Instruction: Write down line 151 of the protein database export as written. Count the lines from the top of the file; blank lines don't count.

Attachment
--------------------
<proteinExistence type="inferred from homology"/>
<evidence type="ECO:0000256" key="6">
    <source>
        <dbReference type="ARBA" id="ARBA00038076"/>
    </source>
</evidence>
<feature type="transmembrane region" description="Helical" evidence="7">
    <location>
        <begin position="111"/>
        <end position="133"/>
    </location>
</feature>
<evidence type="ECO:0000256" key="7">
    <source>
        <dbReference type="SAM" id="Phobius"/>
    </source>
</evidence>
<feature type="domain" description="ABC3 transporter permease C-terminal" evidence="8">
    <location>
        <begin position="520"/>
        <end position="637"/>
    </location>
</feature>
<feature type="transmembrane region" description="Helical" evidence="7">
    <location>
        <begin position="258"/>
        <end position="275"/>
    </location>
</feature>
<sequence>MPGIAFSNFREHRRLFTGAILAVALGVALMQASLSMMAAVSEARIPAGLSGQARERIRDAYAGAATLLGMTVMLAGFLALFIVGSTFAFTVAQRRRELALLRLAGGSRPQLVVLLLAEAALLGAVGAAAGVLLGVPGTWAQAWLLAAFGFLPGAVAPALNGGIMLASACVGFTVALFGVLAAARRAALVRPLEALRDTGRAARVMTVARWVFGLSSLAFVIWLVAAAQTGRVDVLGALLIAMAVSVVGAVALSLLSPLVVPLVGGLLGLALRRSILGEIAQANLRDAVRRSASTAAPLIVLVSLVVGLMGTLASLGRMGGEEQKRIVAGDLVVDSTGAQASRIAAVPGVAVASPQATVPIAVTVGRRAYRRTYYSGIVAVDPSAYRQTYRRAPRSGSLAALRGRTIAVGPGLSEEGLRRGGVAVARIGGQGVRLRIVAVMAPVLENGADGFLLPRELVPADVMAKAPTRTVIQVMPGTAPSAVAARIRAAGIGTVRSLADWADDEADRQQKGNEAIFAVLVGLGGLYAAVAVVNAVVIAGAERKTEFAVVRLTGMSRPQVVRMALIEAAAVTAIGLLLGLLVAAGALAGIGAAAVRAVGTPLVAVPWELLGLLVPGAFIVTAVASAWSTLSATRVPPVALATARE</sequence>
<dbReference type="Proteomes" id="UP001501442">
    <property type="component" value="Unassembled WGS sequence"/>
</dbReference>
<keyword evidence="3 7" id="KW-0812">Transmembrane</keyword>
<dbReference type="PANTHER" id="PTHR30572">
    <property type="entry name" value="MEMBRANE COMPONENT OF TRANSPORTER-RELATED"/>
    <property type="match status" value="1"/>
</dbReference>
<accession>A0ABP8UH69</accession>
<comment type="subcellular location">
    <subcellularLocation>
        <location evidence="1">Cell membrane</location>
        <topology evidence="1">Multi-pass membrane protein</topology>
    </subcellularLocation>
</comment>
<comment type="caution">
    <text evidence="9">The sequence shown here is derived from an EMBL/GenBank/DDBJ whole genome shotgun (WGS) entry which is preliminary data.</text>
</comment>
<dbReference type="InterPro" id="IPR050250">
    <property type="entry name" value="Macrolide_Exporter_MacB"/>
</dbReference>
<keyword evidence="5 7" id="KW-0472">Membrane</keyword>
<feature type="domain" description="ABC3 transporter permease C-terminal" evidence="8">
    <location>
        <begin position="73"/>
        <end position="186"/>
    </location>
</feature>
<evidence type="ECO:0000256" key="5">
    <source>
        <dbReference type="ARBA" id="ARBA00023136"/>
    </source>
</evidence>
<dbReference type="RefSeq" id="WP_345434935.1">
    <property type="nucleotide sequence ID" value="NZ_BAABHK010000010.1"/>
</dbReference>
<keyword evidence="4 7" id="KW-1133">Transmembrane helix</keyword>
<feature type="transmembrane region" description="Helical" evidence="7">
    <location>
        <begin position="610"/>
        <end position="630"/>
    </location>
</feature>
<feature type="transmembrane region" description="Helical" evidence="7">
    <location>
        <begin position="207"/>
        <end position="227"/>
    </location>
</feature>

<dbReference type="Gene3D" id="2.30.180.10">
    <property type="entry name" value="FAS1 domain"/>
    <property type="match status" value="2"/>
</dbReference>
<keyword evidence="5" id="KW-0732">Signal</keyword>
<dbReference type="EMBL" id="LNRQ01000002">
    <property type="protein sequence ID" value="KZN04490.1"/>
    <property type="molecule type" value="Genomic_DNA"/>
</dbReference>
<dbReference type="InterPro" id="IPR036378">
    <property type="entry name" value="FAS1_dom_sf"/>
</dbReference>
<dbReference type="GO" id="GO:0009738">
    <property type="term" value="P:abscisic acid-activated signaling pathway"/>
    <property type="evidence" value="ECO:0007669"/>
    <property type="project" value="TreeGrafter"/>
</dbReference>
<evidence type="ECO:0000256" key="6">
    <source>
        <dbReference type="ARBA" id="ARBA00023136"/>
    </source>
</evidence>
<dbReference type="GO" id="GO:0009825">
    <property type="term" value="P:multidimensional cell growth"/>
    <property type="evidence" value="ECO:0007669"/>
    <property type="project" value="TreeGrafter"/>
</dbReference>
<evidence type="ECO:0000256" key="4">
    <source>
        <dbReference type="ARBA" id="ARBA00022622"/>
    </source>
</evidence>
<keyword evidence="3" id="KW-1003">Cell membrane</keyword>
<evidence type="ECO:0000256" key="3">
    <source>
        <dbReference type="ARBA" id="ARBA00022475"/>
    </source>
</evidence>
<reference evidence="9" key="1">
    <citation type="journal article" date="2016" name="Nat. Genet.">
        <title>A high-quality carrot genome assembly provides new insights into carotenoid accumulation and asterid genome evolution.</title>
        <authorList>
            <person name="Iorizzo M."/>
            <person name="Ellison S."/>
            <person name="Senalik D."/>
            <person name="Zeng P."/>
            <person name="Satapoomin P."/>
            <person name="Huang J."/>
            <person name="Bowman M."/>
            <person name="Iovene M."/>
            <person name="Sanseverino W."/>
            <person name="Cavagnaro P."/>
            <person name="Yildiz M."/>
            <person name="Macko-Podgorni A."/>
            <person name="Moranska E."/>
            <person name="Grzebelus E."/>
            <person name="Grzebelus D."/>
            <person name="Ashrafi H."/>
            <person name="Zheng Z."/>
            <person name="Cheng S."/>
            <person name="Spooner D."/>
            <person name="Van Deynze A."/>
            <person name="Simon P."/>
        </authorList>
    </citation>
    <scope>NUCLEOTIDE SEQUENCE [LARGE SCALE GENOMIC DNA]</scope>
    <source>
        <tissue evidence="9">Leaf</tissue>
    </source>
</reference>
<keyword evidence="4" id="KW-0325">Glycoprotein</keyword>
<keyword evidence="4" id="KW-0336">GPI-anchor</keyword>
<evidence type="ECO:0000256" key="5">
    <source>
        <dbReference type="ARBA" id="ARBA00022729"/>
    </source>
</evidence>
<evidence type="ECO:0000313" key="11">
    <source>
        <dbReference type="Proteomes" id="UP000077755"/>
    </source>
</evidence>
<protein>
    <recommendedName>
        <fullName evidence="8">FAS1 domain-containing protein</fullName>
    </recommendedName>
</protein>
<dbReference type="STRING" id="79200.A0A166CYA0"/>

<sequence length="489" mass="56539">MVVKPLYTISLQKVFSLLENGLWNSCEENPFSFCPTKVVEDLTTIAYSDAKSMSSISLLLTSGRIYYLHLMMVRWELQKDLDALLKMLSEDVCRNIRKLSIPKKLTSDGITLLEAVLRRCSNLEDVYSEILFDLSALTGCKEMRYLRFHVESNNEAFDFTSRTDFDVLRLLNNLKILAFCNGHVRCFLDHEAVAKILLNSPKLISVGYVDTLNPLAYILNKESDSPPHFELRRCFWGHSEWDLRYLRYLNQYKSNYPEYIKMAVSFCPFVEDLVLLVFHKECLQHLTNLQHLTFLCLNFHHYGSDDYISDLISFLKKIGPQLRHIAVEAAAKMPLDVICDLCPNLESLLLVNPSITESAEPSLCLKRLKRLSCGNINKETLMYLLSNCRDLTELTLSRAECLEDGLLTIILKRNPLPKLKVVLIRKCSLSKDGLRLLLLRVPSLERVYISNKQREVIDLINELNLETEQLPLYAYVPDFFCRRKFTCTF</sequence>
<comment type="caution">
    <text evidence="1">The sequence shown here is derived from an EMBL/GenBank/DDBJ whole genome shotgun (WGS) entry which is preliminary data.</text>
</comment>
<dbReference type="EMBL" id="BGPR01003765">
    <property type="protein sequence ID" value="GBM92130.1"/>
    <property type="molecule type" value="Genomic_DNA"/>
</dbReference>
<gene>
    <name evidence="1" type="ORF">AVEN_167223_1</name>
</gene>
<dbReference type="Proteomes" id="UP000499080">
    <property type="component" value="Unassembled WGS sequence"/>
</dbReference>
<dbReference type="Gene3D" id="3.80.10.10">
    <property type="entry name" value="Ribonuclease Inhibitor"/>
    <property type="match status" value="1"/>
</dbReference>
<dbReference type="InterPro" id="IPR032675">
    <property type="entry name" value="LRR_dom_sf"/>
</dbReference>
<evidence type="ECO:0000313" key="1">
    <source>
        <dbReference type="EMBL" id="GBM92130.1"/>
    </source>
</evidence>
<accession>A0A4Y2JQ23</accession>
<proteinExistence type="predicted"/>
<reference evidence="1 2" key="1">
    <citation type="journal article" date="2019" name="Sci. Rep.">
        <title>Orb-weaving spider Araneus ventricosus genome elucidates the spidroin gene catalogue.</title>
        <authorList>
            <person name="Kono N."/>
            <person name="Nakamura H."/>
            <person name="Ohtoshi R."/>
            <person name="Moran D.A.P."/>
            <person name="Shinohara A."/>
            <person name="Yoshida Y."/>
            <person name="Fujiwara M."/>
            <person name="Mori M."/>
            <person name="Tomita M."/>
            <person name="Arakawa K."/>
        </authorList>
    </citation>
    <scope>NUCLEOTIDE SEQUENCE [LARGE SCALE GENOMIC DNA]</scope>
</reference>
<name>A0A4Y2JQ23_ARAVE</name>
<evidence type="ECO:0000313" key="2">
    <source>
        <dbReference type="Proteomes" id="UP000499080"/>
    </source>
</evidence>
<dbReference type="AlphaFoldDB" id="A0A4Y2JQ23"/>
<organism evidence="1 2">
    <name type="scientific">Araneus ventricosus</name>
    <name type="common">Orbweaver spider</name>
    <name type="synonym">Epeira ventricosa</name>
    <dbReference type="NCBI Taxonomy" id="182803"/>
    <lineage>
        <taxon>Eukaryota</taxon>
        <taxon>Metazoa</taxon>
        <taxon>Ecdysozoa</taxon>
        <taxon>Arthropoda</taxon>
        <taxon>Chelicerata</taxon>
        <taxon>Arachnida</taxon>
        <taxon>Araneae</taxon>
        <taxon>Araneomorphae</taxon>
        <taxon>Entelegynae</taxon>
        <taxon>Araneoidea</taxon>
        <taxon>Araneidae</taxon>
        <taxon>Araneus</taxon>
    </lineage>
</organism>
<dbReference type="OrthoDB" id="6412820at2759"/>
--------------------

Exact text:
<keyword evidence="4" id="KW-0336">GPI-anchor</keyword>